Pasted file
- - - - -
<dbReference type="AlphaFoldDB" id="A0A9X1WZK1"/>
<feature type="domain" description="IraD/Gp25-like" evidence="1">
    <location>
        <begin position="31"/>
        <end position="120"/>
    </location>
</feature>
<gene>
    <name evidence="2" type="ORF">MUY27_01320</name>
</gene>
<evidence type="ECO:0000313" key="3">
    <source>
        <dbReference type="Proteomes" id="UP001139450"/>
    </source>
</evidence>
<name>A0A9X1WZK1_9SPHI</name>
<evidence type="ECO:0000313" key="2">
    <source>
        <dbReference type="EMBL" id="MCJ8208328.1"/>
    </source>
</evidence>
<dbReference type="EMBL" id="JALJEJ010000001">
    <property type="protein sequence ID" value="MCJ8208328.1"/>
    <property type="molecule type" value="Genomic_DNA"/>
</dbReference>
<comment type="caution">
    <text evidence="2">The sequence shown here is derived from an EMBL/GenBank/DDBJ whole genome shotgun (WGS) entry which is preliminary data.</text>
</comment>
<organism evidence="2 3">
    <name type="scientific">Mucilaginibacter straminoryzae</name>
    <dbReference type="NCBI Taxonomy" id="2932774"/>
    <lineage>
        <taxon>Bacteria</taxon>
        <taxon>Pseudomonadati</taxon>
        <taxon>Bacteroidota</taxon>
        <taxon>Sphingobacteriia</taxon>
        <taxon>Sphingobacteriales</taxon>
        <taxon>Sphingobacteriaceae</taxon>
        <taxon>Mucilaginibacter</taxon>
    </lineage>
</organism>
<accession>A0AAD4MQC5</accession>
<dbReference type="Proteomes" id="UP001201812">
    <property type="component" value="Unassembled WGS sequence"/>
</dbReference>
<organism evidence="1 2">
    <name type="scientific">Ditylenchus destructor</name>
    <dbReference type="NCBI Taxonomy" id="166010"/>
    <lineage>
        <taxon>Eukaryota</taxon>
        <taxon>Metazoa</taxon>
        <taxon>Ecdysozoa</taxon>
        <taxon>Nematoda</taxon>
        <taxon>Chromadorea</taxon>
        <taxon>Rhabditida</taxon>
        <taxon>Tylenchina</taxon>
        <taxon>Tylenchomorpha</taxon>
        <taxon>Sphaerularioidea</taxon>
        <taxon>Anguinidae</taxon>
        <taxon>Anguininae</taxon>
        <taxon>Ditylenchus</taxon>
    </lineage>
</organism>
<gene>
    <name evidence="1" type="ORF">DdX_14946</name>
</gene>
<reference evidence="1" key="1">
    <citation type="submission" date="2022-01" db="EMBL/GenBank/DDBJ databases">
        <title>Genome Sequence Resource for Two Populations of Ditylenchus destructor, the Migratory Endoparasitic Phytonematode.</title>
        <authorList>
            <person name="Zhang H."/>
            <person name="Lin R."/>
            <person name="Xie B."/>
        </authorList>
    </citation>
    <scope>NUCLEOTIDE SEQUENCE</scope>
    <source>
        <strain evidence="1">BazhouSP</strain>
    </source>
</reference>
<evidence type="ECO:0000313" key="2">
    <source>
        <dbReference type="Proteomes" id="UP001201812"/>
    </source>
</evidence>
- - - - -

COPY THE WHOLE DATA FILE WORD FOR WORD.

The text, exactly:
<dbReference type="AlphaFoldDB" id="A0A9X1WZK1"/>
<feature type="domain" description="IraD/Gp25-like" evidence="1">
    <location>
        <begin position="31"/>
        <end position="120"/>
    </location>
</feature>
<gene>
    <name evidence="2" type="ORF">MUY27_01320</name>
</gene>
<evidence type="ECO:0000313" key="3">
    <source>
        <dbReference type="Proteomes" id="UP001139450"/>
    </source>
</evidence>
<name>A0A9X1WZK1_9SPHI</name>
<evidence type="ECO:0000313" key="2">
    <source>
        <dbReference type="EMBL" id="MCJ8208328.1"/>
    </source>
</evidence>
<dbReference type="EMBL" id="JALJEJ010000001">
    <property type="protein sequence ID" value="MCJ8208328.1"/>
    <property type="molecule type" value="Genomic_DNA"/>
</dbReference>
<comment type="caution">
    <text evidence="2">The sequence shown here is derived from an EMBL/GenBank/DDBJ whole genome shotgun (WGS) entry which is preliminary data.</text>
</comment>
<organism evidence="2 3">
    <name type="scientific">Mucilaginibacter straminoryzae</name>
    <dbReference type="NCBI Taxonomy" id="2932774"/>
    <lineage>
        <taxon>Bacteria</taxon>
        <taxon>Pseudomonadati</taxon>
        <taxon>Bacteroidota</taxon>
        <taxon>Sphingobacteriia</taxon>
        <taxon>Sphingobacteriales</taxon>
        <taxon>Sphingobacteriaceae</taxon>
        <taxon>Mucilaginibacter</taxon>
    </lineage>
</organism>
<accession>A0AAD4MQC5</accession>
<dbReference type="Proteomes" id="UP001201812">
    <property type="component" value="Unassembled WGS sequence"/>
</dbReference>
<organism evidence="1 2">
    <name type="scientific">Ditylenchus destructor</name>
    <dbReference type="NCBI Taxonomy" id="166010"/>
    <lineage>
        <taxon>Eukaryota</taxon>
        <taxon>Metazoa</taxon>
        <taxon>Ecdysozoa</taxon>
        <taxon>Nematoda</taxon>
        <taxon>Chromadorea</taxon>
        <taxon>Rhabditida</taxon>
        <taxon>Tylenchina</taxon>
        <taxon>Tylenchomorpha</taxon>
        <taxon>Sphaerularioidea</taxon>
        <taxon>Anguinidae</taxon>
        <taxon>Anguininae</taxon>
        <taxon>Ditylenchus</taxon>
    </lineage>
</organism>
<gene>
    <name evidence="1" type="ORF">DdX_14946</name>
</gene>
<reference evidence="1" key="1">
    <citation type="submission" date="2022-01" db="EMBL/GenBank/DDBJ databases">
        <title>Genome Sequence Resource for Two Populations of Ditylenchus destructor, the Migratory Endoparasitic Phytonematode.</title>
        <authorList>
            <person name="Zhang H."/>
            <person name="Lin R."/>
            <person name="Xie B."/>
        </authorList>
    </citation>
    <scope>NUCLEOTIDE SEQUENCE</scope>
    <source>
        <strain evidence="1">BazhouSP</strain>
    </source>
</reference>
<evidence type="ECO:0000313" key="2">
    <source>
        <dbReference type="Proteomes" id="UP001201812"/>
    </source>
</evidence>